Tag Archives: Rebecca Crankshaw

Tickle: The Musical

★★★★

King’s Head Theatre

Tickle: The Musical

Tickle: The Musical

King’s Head Theatre

Reviewed – 16th October 2019

★★★★

 

“the full-on Las Vegas style finale, ‘What Would Julie Andrews Do?’ sends the audience out into the night on a whoosh of feathers, fantasy and fun”

 

Tickle is based on a true story, and invites the audience into the strange world of competitive endurance tickling. Best friends Chris and Callum, skint and stuck in a boring town, get recruited as a tickle team by savvy businesswoman Davina Diamond, on behalf of her boss Tina Tickle. They quickly rise to the very top and are making more money than they could have dreamed of, but neither the tickling world, nor their friendship, is as straightforward as it seems. Chris Burgess (book, music and lyrics) has fashioned a delightful and playfully sexy new musical from this tale, and his four strong cast, directed by Robert McWhir, and with fabulous piano accompaniment from musical director David Eaton, do him proud.

The show’s opening number – Drab Town – is let down by its choreography, which lacks clarity, but we get a taster of James McDowell’s lovely voice, which only opens out more as the show goes on. This is McDowell’s professional musical debut, and we will most assuredly be hearing more from him. He doesn’t quite convince as a working class lad, however, and as his voice becomes richer and stronger, so his accent morphs back into his native tones. His performance becomes more natural as a result, but his character – Chris – seems to have entirely changed. This lack of consistency doesn’t really matter in the context of this light-hearted musical confection, but is something to watch. Ben Brooker, as Callum, on the other hand, is fully believable throughout, as Chris’ lovelorn best friend, but his vocal strength is inconsistent, and he doesn’t always fully hit his musical mark.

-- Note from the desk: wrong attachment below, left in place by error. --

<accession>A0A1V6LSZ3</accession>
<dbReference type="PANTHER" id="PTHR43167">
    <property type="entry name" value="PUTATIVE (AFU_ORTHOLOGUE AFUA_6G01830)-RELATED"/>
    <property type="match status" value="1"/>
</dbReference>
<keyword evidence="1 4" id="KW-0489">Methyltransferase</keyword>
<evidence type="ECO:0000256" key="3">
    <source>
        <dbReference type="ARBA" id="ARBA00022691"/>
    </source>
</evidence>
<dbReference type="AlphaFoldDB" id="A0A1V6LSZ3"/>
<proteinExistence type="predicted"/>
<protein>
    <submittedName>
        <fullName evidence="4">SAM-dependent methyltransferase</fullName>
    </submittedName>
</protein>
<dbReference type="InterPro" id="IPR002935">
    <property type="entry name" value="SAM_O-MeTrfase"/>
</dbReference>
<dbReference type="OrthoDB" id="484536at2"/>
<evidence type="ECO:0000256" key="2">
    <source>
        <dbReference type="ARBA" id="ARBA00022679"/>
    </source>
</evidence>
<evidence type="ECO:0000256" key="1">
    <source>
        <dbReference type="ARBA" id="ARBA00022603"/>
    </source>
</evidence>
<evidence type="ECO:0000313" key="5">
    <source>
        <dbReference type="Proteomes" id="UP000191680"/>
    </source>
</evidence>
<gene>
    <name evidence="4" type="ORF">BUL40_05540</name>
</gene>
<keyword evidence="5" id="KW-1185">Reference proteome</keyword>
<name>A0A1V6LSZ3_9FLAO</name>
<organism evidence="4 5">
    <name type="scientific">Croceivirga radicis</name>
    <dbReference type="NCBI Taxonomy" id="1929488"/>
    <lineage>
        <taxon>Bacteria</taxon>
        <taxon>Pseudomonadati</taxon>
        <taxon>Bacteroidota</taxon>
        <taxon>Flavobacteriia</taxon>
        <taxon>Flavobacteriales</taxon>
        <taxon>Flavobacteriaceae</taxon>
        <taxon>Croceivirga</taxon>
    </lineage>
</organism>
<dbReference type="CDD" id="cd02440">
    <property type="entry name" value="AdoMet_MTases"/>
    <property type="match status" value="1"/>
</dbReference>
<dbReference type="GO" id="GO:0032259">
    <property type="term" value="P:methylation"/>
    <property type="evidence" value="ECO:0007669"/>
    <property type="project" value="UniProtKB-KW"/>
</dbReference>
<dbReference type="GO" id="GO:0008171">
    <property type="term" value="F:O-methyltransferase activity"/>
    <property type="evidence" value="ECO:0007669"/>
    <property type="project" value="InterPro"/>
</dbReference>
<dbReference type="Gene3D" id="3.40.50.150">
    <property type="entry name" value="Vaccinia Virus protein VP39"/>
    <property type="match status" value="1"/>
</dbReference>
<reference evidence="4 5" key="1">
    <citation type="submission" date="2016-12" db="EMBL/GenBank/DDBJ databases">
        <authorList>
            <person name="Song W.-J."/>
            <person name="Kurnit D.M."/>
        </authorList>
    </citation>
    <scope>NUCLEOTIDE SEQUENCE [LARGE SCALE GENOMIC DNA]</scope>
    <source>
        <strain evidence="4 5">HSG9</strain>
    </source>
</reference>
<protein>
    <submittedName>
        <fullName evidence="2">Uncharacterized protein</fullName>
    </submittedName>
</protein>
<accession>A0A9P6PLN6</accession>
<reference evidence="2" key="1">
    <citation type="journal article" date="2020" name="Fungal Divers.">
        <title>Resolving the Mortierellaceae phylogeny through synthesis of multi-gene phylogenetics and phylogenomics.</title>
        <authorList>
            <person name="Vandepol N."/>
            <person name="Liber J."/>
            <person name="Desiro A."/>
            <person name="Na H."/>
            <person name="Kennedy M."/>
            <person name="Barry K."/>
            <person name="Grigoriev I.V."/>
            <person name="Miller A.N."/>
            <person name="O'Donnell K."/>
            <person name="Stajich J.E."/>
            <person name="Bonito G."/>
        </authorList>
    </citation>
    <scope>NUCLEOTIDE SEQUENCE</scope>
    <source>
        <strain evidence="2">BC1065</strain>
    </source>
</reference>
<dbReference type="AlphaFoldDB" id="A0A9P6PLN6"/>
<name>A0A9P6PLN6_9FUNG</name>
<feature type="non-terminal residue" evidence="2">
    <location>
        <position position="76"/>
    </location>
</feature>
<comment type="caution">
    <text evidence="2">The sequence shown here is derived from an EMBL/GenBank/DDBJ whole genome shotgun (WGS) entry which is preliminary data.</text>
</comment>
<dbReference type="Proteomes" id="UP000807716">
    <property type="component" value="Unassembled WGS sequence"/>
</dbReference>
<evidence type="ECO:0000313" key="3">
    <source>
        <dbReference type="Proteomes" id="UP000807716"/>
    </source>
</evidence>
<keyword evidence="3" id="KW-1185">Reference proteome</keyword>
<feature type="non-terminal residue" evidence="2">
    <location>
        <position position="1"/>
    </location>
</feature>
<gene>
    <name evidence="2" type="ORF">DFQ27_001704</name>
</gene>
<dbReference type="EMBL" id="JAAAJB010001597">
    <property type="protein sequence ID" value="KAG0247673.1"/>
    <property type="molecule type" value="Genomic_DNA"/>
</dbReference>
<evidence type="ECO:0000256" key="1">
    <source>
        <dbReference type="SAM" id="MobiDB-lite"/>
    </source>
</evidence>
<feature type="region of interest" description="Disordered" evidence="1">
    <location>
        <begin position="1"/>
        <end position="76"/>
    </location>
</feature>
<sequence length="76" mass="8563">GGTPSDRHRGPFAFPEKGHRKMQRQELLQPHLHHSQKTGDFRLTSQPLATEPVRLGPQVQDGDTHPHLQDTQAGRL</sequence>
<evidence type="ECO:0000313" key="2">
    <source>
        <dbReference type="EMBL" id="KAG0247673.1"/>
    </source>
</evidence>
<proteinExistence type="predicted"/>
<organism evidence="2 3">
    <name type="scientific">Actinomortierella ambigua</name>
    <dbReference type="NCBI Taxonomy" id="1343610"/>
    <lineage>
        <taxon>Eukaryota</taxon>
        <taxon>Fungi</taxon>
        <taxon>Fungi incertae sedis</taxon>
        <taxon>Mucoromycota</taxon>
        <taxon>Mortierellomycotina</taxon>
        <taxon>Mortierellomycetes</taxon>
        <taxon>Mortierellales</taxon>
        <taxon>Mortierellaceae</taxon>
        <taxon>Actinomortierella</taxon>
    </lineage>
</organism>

Amy Sutton is terrific as Davina, and owns the stage with sparkling charisma and a powerful, clear singing voice. Her introductory solo – the splendidly funny ‘It’s not Gay’ – gives the show the injection of oomph it needs, and allows it to drive forwards with energy and chutzpah. In this, she is aided and abetted by Rich Watkins, who is a marvellous drag Tina Tickle. Tina is a larger than life, tragi-comic creation, switching between poignant loneliness and battle-axe camp, with more than a whiff of Norma Desmond, and Watkins plays her with delicious performative relish. Tina and Davina are a formidable team, though, again, they are let down by clunky choreography, noticeable especially in their duet, ‘The Tickle Twosome’.

For the most part, the show zips along, and wears its combination of titillation, tenderness and tinsel with aplomb. There are laughs aplenty, and the full-on Las Vegas style finale, ‘What Would Julie Andrews Do?’ sends the audience out into the night on a whoosh of feathers, fantasy and fun. Just perfect to tickle your fancy on a chilly October night.

 

Reviewed by Rebecca Crankshaw

Photography by Peter H Davies

 

kings head theatre

Tickle: The Musical

King’s Head Theatre until 26th October

 

Last ten shows reviewed at this venue:
Coral Browne: This F***Ing Lady! | ★★ | May 2019
This Island’s Mine | ★★★★★ | May 2019
Vulvarine | ★★★★★ | June 2019
Margot, Dame, The Most Famous Ballerina In The World | ★★★ | July 2019